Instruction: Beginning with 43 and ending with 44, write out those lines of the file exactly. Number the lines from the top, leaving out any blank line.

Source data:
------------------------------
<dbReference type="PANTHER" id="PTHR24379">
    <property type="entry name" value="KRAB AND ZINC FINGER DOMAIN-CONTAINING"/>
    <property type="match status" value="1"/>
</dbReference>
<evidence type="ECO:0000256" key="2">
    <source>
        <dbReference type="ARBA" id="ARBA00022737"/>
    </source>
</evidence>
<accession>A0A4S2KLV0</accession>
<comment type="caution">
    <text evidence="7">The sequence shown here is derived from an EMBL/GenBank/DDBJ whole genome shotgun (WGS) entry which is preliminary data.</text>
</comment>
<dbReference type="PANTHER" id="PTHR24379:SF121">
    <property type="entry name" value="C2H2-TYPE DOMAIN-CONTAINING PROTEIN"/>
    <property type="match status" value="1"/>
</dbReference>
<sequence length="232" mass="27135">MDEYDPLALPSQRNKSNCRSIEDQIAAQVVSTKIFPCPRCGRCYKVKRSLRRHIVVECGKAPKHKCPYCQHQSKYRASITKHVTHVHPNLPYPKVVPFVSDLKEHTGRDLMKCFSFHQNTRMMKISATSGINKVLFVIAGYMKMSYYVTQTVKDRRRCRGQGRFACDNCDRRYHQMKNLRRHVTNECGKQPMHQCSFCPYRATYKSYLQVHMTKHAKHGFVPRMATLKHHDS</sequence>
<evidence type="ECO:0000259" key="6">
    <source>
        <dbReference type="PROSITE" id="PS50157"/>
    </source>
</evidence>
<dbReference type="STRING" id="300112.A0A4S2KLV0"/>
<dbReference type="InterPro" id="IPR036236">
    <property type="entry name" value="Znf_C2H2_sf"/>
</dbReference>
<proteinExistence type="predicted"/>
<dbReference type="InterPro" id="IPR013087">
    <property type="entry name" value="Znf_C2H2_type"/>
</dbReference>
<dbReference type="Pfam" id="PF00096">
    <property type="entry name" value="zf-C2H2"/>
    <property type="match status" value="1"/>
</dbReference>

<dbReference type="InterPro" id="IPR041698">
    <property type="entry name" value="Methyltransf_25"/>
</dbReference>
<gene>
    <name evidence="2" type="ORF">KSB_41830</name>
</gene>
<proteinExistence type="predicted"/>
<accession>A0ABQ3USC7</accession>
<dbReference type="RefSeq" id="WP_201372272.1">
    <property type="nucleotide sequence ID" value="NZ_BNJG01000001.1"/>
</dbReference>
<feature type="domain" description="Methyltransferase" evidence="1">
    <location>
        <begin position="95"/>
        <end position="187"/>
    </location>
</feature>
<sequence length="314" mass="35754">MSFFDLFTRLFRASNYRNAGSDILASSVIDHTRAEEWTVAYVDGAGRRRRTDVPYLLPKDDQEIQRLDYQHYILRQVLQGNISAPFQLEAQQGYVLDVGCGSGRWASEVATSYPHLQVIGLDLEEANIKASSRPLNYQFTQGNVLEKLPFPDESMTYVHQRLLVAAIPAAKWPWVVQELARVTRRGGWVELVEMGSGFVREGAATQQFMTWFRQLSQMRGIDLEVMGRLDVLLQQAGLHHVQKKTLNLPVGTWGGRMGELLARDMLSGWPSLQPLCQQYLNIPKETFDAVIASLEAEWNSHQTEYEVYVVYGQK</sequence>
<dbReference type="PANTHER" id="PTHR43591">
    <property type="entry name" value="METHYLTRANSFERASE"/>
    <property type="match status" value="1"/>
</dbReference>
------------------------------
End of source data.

<accession>A0ABQ3USC7</accession>
<dbReference type="RefSeq" id="WP_201372272.1">